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From my "In-Box"

Posted by frustrated 
From my "In-Box"
July 07, 2016 08:07AM
YouTube Clips, Russian Projects:



Trike

Boat

Bike
Re: From my "In-Box"
July 08, 2016 04:31AM
Greetings Gospodin Kensky,

Videos have been viewed with much entertainment.

Temptation is to have the laughter at "primitive Russian", but last time this was done, result was thing called "Sputnik". Future American laughing therefore not advised. Russian kid achieves vapor propulsion; Americans still running on "infernal" combustion need building to catch up with achievement.

Tricycle and boat videos show admirable simplicity machines correctly propelled by water vapor; motorcycle video is of "GAZO GENERATOR" if Petesky's understanding of Cyrillic alphabet on powerplant is correct. Western expression for this is "gasogene" or "wood gas". Not Russian invention; more important not vapor of water, but only combustion of inside cylinder, so of course inferior.

Complements on video llnks. Petesky out.

Petro Borov



Edited 1 time(s). Last edit at 07/08/2016 04:41AM by Peter Brow.
Re: From my "In-Box"
July 10, 2016 11:24AM
The Russian steam trike and the steam boat were both done with simplicity and only using only the basics of steam knowledge. Both steamers are a bit too simple to be safe, but none the less, successful transportation. Reminds me of the USA's first space travel. USA astronauts found that the ball point ink pen would not work in zero gravity. Tens of thousands of our tax dollars were spent to make an ink pent that would write in outer space. The Russians already had us beat on this space problem. The Russians were already using a regular pencil to do all of their zero gravity space writing. Simple but effective.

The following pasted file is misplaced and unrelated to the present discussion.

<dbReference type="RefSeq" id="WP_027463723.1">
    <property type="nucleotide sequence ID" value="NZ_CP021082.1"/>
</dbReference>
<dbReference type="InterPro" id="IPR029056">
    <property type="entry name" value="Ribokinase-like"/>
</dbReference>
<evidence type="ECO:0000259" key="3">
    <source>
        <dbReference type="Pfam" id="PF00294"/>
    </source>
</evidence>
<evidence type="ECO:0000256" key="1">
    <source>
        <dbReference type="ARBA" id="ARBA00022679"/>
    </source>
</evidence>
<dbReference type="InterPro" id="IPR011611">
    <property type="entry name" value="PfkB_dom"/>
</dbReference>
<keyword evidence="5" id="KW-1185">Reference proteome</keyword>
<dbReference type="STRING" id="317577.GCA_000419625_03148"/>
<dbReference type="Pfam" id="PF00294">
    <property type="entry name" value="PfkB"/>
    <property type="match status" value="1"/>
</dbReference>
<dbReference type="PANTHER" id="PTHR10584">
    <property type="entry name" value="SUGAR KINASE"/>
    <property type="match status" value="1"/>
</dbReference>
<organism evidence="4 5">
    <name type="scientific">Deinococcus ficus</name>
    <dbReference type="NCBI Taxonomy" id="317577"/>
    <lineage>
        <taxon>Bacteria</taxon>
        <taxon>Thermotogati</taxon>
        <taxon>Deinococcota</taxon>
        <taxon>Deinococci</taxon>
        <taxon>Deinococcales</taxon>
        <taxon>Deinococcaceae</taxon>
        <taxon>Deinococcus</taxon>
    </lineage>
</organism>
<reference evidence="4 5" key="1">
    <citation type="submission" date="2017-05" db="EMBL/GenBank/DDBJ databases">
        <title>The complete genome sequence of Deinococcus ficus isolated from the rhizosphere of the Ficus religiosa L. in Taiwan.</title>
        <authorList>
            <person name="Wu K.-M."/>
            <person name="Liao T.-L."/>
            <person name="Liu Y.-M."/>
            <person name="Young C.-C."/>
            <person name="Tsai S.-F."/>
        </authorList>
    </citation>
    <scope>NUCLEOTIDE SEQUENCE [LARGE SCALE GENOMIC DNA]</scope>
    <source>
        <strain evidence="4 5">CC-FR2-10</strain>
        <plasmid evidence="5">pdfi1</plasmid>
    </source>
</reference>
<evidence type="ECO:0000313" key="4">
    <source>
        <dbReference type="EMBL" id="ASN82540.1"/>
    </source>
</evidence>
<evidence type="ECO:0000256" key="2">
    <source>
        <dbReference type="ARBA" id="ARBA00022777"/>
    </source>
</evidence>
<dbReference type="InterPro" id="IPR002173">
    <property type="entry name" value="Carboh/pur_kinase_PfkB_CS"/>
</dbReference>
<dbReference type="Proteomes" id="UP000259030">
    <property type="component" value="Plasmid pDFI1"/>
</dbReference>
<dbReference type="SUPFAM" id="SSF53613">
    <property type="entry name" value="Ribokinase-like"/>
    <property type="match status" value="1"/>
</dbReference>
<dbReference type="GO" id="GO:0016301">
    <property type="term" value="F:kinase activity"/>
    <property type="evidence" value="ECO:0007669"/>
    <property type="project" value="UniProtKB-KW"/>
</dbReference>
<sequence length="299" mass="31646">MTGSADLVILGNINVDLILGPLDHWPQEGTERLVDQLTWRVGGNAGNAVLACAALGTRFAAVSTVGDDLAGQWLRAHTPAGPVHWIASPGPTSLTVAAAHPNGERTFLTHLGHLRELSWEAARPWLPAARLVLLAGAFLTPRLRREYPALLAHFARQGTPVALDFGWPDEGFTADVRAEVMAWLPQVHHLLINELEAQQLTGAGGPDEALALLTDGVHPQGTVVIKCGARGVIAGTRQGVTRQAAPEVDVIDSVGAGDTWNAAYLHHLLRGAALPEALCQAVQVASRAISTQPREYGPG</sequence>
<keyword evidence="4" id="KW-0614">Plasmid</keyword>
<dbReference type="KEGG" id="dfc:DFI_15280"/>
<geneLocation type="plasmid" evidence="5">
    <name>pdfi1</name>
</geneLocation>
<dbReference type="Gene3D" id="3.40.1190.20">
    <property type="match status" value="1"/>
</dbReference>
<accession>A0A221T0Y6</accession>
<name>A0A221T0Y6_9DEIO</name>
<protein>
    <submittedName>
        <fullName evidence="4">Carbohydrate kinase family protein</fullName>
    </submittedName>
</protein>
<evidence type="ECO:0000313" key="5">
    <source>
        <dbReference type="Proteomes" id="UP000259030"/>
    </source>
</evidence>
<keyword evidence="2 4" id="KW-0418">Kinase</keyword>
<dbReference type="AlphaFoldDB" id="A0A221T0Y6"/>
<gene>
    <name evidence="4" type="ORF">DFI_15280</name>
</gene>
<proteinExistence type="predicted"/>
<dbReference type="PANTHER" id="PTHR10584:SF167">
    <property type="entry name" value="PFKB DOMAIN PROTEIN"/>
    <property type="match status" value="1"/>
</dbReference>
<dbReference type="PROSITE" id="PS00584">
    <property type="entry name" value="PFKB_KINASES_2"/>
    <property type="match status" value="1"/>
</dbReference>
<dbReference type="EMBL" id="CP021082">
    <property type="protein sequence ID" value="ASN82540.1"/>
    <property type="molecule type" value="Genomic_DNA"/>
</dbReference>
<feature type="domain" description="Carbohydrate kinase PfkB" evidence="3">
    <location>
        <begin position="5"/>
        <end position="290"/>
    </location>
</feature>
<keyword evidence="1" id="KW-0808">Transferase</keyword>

Re: From my "In-Box"
July 10, 2016 07:03PM
In the presence of these two steam "vehicles", the ASME boiler code book would literally spontaneously incinerate smiling smiley

Lots of scary Youtube videos out there with folks doing very dangerous things i.e. building fires under air compressor tanks that they argue are "certified to 150 psi", boilers built out of propane tanks, etc. I will typically comment and try to explain why they are going to blow themselves up or scald themselves badly and hopefully it has helped. I get the "oh you're just brainwashed" and then they go on to write things like boiler inspectors work for the government and just give people a hard time for no reason smiling smiley

They have zero understanding of too-thin "super heated boiler surfaces" (fire impinged on surfaces above the water level) that can weaken quickly and fail causing the boiler waters immediate expansion in to scalding steam. It would sure take the fun out of DIY.

One in particular, the chap built a boiler out of a large tin can, in the video demonstration, the ends are all puffed out ready to let go. Even a small amount of 300° water can injure someone badly.

-Ron
Re: From my "In-Box"
July 11, 2016 12:57AM
Everyone who has ventured into space has learned the hard way that the absence of gravity complicates the simplest tasks. I have heard the story about the Russian pencils, too. It may even be true. It doesn't really matter.

FOD (foreign object debris) is probably the astronaut's (or cosmonaut's) worst enemy. Having worked in semiconductor and aerospace clean rooms for decades, I can't think of a more serious offender than a common pencil.